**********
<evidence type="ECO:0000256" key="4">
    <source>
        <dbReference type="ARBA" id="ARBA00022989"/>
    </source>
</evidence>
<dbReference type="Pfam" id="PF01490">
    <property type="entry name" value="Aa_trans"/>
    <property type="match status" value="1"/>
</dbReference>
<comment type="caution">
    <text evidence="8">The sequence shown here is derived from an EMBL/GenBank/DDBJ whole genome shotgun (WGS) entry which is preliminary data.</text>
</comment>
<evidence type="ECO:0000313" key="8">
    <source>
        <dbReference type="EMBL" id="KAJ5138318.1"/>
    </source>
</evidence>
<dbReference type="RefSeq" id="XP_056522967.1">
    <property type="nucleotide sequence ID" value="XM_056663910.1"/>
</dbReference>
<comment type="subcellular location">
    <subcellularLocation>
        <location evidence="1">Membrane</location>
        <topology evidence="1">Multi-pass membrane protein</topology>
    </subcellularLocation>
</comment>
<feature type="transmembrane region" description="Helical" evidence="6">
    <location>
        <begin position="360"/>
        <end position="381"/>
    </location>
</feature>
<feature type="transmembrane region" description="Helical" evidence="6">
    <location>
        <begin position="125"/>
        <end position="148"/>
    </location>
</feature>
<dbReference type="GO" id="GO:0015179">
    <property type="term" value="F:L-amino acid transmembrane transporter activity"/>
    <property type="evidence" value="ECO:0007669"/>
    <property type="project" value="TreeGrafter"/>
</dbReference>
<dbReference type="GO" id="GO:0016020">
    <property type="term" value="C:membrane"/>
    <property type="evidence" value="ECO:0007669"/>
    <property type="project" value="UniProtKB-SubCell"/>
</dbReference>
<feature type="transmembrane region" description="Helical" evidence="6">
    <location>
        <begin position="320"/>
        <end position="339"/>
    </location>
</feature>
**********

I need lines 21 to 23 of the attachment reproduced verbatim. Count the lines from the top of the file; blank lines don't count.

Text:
<comment type="subcellular location">
    <subcellularLocation>
        <location evidence="1">Membrane</location>